Please sign my petition:
Alternatively, voice your concerns to Butetown Councillor Ali Ahmed: Ali.Ahmed@cardiff.gov.uk
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Out of curiosity, what do you intend to happen to the York Hotel if it isn't demolished ?
As much as I dislike buildings being demolished if they have some character I also dislike seeing a building remaining if it isn't occupied and remains that way for 20 years or so.
What are your thoughts on that ?
I hope it is demolished also, its so unsightly and means that another piece of land will be developed into something useful.
The new development has been granted planning permission in any case, has it not? So it seems somewhat pointless to me.
I understand the desire to preserve older buildings, especially if they are of architectural merit (and that includes even fairly 'basic' buildings if they are good examples of the local historical venacular style). But, thats balanced against the need for the buildings to still serve some kind of use. The fact of the matter is that the York Hotel is a wreck, would be expensive to do up, and is then unlikely to meet modern occupier requirements. It won't be offices. I can't see it as a hotel or restaurant. And its not the kind of building worthy of public money to then stand as a monument to mid-late 19th century low quality commercial buildings.
So I think, in this case, demolish it, and get something useful there.
I've taken a quick look at the petition: its basically bemoaning the destruction of more of our "heritage" and asserting that "surely something can be done" with the existing building. I think sometimes that is true. But in this instance, planning committee made the right decision. As for "little or no public consultation", this always gets on my nerves. We make an effort to spend 2 minutes a week skimming through planning apps. Its not hard. The Echo now features things in planning committee. And the council publicises these things with notices and letters. For major schemes there is a real effort to consult. For smaller schemes the info is there with a little effort (www.cardiff.gov.uk) or if you live nearby. Do we expect the council to waste thousands consulting on every small development (like this one)? In an era where we probably have 5 or 6 more years of local government spending cuts, get real.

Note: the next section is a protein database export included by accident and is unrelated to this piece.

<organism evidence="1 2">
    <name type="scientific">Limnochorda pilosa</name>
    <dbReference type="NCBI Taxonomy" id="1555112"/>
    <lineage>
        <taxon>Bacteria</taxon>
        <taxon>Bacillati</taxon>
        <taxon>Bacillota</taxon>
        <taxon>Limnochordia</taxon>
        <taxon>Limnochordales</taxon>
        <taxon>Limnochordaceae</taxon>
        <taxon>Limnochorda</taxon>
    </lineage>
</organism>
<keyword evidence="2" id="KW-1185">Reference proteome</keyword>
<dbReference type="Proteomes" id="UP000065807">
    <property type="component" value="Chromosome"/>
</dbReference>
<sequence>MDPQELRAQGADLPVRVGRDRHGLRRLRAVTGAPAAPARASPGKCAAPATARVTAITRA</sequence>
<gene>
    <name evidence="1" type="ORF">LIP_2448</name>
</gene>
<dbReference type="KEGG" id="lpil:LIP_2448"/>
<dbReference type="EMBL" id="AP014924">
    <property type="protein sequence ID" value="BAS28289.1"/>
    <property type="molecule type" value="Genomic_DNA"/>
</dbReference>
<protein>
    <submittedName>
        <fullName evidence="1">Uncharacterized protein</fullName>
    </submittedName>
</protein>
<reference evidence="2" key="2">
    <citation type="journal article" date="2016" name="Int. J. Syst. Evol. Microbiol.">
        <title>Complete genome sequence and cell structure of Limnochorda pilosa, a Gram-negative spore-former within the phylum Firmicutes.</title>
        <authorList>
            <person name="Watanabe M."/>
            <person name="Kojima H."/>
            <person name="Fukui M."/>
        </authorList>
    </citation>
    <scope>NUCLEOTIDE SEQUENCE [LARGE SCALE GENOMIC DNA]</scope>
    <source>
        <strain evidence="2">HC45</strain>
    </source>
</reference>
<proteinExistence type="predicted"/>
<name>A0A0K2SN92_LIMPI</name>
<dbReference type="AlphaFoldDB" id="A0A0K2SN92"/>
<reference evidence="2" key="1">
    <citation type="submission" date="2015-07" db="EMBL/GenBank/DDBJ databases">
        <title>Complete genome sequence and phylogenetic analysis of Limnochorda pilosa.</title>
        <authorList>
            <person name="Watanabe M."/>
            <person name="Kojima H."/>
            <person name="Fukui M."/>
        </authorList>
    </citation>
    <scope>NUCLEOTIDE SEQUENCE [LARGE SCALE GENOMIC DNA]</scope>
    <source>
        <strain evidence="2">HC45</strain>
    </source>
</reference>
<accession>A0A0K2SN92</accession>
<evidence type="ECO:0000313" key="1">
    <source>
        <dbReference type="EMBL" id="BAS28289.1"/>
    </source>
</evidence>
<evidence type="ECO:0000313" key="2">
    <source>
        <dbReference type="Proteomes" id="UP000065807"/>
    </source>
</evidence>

At the very least it would be good to keep the facade but as for the rest of the building intergrate it into the new development! When it happens?!?!
Walked passed it the other day. Have to say, even though it may not be the most amazing of buildings but it does have some nice features such as the heads on the wall. Would be a shame to lose it but that's what Cardiff is like. Bulldozes and destroys all of its history. One of the most important buildings in Cardiff's history is left to sit and rot in Mount Stewart Square and there were even plans to demolish the Pierhead building. Cardiff is fast turning into an American style anywheresville-by-the-sea filled with generic and uninspiring drivel.
Have to say that those "American style anywheresville-by-the-sea" places are genuinely good places to live and have their own distinct character and styles. I'm not keen on seen old buildings beign demolished but i cant see the York hotel having a future life in the city. If its demolition means the redevelopment of teh customs house then i say thats a good trade off. Petitions like this should have been raised before the Marriott was built and the pretty canal buildings were destroyed, and the character of the area removed.